29 May 2020
Our staff have described the challenges of working under lockdown conditions – whether that be in a prison setting, in schools or when delivering services for young people. But more importantly, they’ve shown just how determined they are to make sure the people who need our services can still access them – and their creativity in delivering despite the circumstances.
In Justice we’ve heard how our victim services are adapting by providing support remotely – and how teams in prisons are compiling in-cell packs and using in-cell technology to communicate with prisoners. We’ve seen how our gang intervention services are continuing to operate in prisons; working on a rota basis and ensuring social distancing rules are followed.
In Education our alternative provision schools have remained open for children of keyworkers and vulnerable children. These pupils have often been receiving one to one tuition which has resulted in their attainment markedly improve. We’ve been delivering online lesson and sending home work packs. But perhaps most importantly, all pupils receive daily welfare calls. We’re seeing a strengthening of relationships across the board; between teacher and parent, the Department for Education and schools and local authorities. 84% of parents we surveyed feel them and their children are being well supported by their school – which is testimony to the hard work of our staff. With schools due to reopen more widely on 1st June, there is a huge amount of preparation to ensure pupils, and staff, are safe.
Our Colleges have converted to digital delivery successfully, as have our apprenticeship programmes. Apprentices are benefiting from more face time with tutors. We’re also tailoring modules to fit the current climate; including covering topics such as handling angry or difficult customers and managing expectations.
It’s been vulnerable groups who, as in any national crisis, have been hit the hardest by the pandemic. Our employability services and programme have been working hard to make sure those in need of a job are linked up to relevant employers. Our young people and families services, including those for exploited and missing children, continue to support children through online chats, video calls and phone calls to make sure they have people to talk to when they need it most. Our pioneering health and youth centre, The Hive, is now operating an online hug, with sessions running twice a week. It’s proving a huge success. And we’re finding new ways to reach out to vulnerable groups; whether that’s through posters in supermarkets or through TikTok videos.
I’m always impressed by the creativity of our teams – not least our staff working on delivering the National Citizen Service. Whilst running the 4-week programmes in person is not an option this summer, they’ve been hosting Action Hours with a whole host of challenges to keep those signed up to the programme interested and engaged.
Myself and colleagues from our Chief Officers group host weekly online Q&As with staff across Catch22 to answer their concerns about the pandemic and the impact on their jobs. The questions cover a variety of topics; from when various service may start reopening their doors, to whether PPE will be available to teachers or others working in public places. There are questions around post-lockdown plans, about the financial impact of the crisis on Catch22 and about the nature of how we work in the future. Whilst it’s difficult to answer any of these with absolute certainty, our approach has been to be honest and open. It is highly likely that we’ll move towards more digital delivery across our services; whilst of course recognising the value of face to face contact which will always be a core part of the Catch22 approach. The changes in the labour market are even more pronounced, and our employability and training services will adapt to that. And issues such as digital exclusion and youth unemployment have become starker, and we will lobby for support for these underserved groups.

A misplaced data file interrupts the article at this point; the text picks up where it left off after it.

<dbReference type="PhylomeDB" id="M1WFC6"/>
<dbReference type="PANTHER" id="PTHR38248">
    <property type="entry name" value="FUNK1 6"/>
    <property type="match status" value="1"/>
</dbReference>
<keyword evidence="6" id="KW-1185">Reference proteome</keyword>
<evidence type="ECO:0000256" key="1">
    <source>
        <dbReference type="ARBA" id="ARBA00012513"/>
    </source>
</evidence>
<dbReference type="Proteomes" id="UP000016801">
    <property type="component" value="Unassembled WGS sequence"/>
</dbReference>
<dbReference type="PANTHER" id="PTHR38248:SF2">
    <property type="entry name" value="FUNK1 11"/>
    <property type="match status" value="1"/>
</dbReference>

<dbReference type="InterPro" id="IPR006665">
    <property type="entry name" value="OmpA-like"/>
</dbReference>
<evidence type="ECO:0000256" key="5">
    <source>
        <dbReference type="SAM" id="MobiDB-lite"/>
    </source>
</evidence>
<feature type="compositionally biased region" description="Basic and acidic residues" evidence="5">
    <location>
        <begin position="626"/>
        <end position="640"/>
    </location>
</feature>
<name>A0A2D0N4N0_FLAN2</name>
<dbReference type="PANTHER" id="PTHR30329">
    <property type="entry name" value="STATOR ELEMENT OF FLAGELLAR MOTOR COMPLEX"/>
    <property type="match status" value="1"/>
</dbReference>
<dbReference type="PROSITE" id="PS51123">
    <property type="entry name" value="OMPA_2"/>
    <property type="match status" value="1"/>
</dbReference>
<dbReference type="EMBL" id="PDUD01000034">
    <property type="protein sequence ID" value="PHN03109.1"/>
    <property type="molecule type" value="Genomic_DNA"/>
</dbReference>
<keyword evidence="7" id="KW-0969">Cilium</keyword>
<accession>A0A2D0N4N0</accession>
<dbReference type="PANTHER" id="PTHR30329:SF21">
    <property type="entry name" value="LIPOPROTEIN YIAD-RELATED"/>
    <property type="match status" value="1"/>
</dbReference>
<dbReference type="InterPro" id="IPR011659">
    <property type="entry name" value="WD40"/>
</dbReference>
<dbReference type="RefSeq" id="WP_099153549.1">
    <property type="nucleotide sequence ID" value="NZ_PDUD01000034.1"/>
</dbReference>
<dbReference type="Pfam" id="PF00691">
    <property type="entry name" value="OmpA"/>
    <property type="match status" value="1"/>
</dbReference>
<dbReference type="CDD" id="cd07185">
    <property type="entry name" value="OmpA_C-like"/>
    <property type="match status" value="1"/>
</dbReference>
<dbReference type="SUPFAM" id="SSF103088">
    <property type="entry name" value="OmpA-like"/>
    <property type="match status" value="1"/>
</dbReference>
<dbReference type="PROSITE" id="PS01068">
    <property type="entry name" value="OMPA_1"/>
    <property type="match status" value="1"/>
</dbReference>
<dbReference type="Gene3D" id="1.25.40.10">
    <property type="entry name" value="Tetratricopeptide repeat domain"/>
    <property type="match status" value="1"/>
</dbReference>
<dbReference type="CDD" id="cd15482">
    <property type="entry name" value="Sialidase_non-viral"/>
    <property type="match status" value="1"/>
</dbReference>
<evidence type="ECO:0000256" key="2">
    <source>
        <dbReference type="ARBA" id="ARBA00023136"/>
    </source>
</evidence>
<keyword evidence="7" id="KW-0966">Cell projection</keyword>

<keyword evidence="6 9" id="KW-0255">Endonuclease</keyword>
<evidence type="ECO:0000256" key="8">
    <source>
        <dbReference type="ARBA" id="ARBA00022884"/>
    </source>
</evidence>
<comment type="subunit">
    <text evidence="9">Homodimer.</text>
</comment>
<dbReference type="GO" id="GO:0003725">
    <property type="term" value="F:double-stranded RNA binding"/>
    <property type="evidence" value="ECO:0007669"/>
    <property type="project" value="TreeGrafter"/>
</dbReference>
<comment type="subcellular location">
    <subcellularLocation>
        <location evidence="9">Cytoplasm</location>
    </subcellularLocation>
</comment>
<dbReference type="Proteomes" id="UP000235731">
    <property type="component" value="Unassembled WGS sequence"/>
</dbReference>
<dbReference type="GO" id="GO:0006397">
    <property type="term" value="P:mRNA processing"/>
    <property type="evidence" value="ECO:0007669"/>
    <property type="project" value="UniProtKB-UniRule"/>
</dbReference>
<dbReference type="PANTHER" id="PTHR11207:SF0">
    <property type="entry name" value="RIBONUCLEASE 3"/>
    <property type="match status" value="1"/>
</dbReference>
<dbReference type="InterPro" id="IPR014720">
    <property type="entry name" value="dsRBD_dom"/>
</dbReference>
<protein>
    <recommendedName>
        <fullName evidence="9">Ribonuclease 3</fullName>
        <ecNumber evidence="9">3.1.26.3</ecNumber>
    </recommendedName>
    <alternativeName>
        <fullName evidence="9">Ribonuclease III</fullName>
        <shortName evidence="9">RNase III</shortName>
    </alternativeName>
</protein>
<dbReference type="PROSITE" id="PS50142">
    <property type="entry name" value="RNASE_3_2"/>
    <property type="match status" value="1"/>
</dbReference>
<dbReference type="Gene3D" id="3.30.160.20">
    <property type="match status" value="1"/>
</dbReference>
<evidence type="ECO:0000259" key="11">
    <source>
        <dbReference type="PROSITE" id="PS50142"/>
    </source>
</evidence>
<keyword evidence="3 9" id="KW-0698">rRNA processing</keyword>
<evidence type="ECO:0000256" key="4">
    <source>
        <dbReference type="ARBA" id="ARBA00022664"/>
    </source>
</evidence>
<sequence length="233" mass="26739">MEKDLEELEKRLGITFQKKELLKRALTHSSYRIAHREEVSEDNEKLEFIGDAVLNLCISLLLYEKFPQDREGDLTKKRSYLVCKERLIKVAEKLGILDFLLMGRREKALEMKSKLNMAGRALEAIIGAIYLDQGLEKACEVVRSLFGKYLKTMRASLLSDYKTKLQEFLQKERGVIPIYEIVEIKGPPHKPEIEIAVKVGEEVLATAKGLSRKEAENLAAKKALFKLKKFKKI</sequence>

As many of you will know, I have been interested in the commissioner-provider relationship when it comes to delivering public services for as long as I care to remember. Catch22 is a large organisation, but we pride ourselves on delivering services which are appropriate for the specific communities we service. At times we’re restricted in our ability to do so as effectively as we’d like due to over-bureaucratic contracts and rigid KPIs. We pride ourselves on ‘doing things differently’, but the scope for innovation is often limited. During this lockdown period, we’ve seen advice from central government to local authorities to relax KPIs and allow those delivering public services, such as Catch22, to get on with it and do what they do best. And it’s working. Our commissioners have been brilliant in giving us the flexibility to deliver for the people who need our services.
In a post-Covid19 world, this should continue. The innovation that we’ve seen should also be a feature of future public service delivery. And those in power must recognise social value above a purely market-led approach; because it’s not just in times crisis that people need effective public services that are focused on their specific needs.
Thanks for following along with Catch22’s Lockdown Diaries.
- Read Lockdown Diaries entries from frontline staff across Catch22 services
- Find out more about Catch22’s impact in the communities we work in and with the individuals we work with in our latest Annual Review